• Asian American and Pacific Islander Heritage Month

  • All Art Content

    Resource

    Resource Type

    Link

    Description

    Grade(s)

    ArtsEdge

    Articles, lesson and unit plans and videos, music

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    Through the Kennedy Arts Center. Provides videos, lessons and unit plans and performances for all arts content areas that covers a wide array of topics, themes and cultures. Also provides cross content material as well.

    ECE - 12

  • Library Services

    Resource

    Resource Type

    Link

    Description

    Grade(s)

    Asian/Pacific Islander Authors: Sora eBook and audiobook collection

    Ebooks and audiobooks from Denver Public Schools' Sora digital library.

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    Sora collection highlighting authors from East and South Asian countries as well as Americans who identify as Asian and/or Pacific Islander.

    ECE-12

    History Liberated: Sora eBook and audiobook collection

    Ebooks and audiobooks from Denver Public Schools' Sora digital library.

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    Sora collection highlighting the perspectives of historically marginalized groups to provide a well-rounded view of our nation's past and present.

    ECE-12

    Asian Pacific Author & Illustrator Literacy Units

    A variety of resources to celebrate authors, illustrators, books, etc. for librarians to share with teachers and school communities. Also a resource for librarians to create culturally responsive libraries.

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    Units feature information for author studies and illustrator spotlights; video links, educator resource links; some ideas for lessons and art activities; links to music and culture; and ideas for book displays, plus more. More content will be added throughout the year. Three authors/illustrators are featured per unit.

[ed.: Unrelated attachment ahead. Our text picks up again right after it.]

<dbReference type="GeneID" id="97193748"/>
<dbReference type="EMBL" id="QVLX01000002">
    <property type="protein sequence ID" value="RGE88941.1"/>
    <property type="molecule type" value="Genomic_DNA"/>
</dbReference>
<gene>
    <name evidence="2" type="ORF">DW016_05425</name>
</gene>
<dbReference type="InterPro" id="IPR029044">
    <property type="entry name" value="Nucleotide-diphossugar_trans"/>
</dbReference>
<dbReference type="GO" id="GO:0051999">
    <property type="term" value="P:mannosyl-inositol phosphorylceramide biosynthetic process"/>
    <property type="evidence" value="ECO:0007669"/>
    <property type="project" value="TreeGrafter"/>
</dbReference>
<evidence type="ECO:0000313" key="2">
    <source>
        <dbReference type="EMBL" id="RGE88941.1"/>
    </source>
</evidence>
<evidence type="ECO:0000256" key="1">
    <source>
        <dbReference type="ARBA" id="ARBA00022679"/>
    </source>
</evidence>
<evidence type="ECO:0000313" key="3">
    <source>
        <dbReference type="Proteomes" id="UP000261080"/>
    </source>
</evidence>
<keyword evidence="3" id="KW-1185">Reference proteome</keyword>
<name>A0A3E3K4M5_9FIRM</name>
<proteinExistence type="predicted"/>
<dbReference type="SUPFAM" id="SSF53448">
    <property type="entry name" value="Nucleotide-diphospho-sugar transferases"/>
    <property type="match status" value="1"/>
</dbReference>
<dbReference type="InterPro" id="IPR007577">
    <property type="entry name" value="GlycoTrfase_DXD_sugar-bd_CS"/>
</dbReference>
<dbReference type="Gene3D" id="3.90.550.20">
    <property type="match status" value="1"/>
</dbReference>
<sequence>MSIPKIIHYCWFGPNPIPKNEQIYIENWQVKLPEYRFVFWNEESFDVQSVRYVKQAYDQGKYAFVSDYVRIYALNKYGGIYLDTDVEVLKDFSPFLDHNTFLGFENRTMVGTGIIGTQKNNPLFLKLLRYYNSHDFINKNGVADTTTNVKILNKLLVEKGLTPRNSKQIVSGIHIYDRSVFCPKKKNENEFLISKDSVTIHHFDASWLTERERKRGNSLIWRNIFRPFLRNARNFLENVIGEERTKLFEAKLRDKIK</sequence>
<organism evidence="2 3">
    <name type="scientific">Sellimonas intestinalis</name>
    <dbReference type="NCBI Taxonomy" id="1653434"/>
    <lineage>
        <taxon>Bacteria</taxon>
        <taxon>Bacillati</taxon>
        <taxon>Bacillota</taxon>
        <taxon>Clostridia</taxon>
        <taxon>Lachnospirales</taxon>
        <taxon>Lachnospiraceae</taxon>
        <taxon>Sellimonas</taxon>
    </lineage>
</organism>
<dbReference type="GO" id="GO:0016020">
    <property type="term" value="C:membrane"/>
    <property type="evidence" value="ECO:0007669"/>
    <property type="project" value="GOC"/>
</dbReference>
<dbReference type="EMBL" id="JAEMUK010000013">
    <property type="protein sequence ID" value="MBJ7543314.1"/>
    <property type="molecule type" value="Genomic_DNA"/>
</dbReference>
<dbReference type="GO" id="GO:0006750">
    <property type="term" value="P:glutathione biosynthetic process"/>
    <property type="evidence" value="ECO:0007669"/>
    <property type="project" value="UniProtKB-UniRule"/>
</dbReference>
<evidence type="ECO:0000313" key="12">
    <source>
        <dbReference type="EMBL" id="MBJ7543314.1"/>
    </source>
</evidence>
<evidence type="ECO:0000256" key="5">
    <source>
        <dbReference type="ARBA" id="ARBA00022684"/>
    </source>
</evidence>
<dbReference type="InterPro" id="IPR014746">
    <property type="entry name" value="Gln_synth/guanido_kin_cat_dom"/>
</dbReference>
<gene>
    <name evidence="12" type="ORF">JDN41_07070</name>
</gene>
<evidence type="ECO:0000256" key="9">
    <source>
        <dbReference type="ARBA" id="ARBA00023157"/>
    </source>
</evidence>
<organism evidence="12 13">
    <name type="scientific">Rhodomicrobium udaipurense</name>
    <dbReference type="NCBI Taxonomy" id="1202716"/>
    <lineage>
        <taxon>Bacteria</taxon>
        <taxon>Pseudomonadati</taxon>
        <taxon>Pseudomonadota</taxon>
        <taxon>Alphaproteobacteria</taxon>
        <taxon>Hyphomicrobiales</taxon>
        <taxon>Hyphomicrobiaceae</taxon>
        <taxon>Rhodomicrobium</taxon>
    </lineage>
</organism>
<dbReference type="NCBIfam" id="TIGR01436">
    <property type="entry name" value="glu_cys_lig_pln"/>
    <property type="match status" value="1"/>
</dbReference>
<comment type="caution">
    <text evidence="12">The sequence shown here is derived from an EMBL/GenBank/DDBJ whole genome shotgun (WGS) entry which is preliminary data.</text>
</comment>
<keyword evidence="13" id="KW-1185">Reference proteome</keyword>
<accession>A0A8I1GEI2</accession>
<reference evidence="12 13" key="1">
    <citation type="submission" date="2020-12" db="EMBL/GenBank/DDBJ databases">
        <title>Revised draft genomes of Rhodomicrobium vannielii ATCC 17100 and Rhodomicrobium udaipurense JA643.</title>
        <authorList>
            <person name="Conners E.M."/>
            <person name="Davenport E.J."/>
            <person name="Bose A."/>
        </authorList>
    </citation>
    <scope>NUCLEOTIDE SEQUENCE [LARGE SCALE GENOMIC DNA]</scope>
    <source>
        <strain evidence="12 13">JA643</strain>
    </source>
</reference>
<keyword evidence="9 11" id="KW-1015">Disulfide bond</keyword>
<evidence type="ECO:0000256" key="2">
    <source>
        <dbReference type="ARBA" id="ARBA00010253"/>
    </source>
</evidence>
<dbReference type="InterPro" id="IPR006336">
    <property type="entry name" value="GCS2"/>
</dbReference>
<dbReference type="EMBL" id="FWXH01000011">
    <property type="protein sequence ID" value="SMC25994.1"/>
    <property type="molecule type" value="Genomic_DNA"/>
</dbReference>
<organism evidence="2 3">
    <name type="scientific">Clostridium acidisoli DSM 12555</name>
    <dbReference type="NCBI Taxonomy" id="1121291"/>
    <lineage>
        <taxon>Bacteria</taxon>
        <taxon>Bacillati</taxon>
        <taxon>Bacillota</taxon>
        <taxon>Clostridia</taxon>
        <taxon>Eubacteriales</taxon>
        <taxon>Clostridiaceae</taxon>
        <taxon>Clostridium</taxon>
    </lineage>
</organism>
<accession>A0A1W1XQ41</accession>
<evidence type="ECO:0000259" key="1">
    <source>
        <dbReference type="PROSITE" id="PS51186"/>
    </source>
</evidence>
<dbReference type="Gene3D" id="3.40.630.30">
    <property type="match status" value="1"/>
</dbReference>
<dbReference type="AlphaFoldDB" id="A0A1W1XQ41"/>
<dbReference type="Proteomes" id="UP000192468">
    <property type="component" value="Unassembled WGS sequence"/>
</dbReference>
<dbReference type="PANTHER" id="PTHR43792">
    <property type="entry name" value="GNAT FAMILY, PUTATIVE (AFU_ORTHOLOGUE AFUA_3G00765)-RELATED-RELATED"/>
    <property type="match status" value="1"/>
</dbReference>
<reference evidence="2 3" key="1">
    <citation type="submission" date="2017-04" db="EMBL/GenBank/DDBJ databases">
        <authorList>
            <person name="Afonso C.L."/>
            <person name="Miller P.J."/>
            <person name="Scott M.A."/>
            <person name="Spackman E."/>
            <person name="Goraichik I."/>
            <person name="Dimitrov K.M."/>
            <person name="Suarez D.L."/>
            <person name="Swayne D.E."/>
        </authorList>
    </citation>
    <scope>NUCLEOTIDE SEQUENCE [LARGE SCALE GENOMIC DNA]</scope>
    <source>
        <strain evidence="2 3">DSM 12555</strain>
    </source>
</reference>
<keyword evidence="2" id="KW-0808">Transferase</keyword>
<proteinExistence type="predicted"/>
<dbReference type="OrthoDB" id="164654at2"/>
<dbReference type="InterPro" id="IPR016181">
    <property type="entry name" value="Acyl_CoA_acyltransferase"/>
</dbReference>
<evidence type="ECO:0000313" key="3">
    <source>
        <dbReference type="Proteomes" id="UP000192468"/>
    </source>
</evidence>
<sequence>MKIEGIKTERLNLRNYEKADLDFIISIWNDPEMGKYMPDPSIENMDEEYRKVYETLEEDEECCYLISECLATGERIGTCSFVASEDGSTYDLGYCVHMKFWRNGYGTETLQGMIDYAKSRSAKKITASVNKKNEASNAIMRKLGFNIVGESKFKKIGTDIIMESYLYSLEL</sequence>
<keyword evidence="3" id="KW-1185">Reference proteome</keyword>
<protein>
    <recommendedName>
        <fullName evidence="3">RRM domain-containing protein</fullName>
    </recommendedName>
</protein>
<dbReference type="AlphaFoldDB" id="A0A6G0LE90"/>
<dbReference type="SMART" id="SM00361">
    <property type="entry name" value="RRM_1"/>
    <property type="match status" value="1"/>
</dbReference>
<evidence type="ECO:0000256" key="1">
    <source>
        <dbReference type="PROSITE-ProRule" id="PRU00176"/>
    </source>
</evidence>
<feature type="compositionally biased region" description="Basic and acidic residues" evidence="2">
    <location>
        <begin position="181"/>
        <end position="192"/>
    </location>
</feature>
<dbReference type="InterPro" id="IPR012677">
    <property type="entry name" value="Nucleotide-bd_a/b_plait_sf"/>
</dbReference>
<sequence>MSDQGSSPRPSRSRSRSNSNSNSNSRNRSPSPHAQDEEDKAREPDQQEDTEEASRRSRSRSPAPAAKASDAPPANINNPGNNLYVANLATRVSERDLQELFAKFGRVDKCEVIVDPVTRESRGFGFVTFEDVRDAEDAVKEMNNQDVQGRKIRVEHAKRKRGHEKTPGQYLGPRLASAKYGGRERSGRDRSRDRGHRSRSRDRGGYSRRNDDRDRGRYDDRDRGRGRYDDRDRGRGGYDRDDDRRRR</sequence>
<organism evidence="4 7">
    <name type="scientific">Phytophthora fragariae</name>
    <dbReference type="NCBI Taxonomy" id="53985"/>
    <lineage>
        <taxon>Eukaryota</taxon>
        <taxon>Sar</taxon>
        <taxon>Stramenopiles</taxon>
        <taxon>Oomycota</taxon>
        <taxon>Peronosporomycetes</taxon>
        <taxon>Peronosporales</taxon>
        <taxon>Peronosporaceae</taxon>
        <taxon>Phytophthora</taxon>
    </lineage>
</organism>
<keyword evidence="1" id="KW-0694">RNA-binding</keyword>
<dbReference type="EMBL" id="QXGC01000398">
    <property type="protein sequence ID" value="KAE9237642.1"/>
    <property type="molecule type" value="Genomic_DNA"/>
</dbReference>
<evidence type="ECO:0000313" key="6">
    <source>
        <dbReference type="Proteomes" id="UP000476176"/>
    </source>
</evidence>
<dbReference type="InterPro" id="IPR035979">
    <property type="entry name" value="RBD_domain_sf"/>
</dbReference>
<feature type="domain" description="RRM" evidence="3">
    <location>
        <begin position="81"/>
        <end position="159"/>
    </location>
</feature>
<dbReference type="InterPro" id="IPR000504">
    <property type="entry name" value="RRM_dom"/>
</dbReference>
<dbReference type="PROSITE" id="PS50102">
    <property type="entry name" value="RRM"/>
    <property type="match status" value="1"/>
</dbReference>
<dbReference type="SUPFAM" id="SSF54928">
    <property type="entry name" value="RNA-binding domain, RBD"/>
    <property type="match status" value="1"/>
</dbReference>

K-12

    List of Asian Pacific Authors & Illustrators

    List of Asian Pacific authors & illustrators to assist in the promotion of a culturally responsive library program.

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    Click on the author/illustrator name and it links you to their home page or a website that features that particular person. On the list 3 books featured per name. Contains information on checking out Sora eBooks.

    K-12

About Asian American and Pacific Islander Heritage Month

  • May is Asian American and Pacific American Heritage Month. The Library of Congress, National Archives and Records Administration, National Endowment for the Humanities, National Gallery of Art, National Park Service, Smithsonian Institution and United States Holocaust Memorial Museum join in paying tribute to the generations of Asian and Pacific Islanders who have enriched America's history and are instrumental in its future success. Learn More >>


    Asian American and Pacific Islander Heritage Month: VanTrinh’s Story

    Published on dpsk12.org, May 3, 2021

    One morning, my mother stopped me before I left for school. She told my sister and I to go with a family friend on the bus. My mother kept telling my sister and I to keep an eye out for each other, to be careful, and that she loved us very much. She put the photo I took in front of the Virgin Mary statue outside of the cathedral into my shirt pocket—to keep me safe since she could not come with me. I kept telling her, “It’s alright, Mom, go home.” But my mother stayed nearby until the bus left. 

    I was 12 and my sister was 17. That was the last time we saw our mother for over ten years.

    The bus took us out of the city into the countryside; we had many stops and it took all day before we made it to Vietnam’s southernmost province. I had left my hometown of Saigon for the first time in my life. In the dead of night, we went out in a tiny fisherman boat on to the river that took us to a slightly bigger boat filled with 53 other people. We were escaping Vietnam.

    In the year of 1979, after the Fall of Saigon, this was an act of treason. And those who left were no longer allowed back into the country. My sister and I became one of the Vietnamese Boat People: political refugees seeking sanctuary. For every ten boats that left Vietnam, three boats would make it to a refugee camp. If you made it past the Vietnamese navy and pirates, you would have to survive the endless ocean. We became people without a country to return to.

    As a high ranking officer in the South Vietnam Army and a part of the American Air Force, my father was put into a concentration camp when South Vietnam (Republic of Vietnam) fell to North Vietnam (Socialist Republic of Vietnam). Anyone with previous support for South Vietnam and its ideals were punished harshly: their children could not go to school, families lost their homes, people could not work, and everyday, the atrocities continued to get worse. Knowing this, my mother weighed the kind of life her children would have in Vietnam versus looking for freedom and opportunity in a new country—even if it meant sending them out to sea with little more than prayers. She decided the risk was better than a life with no future. Read More >>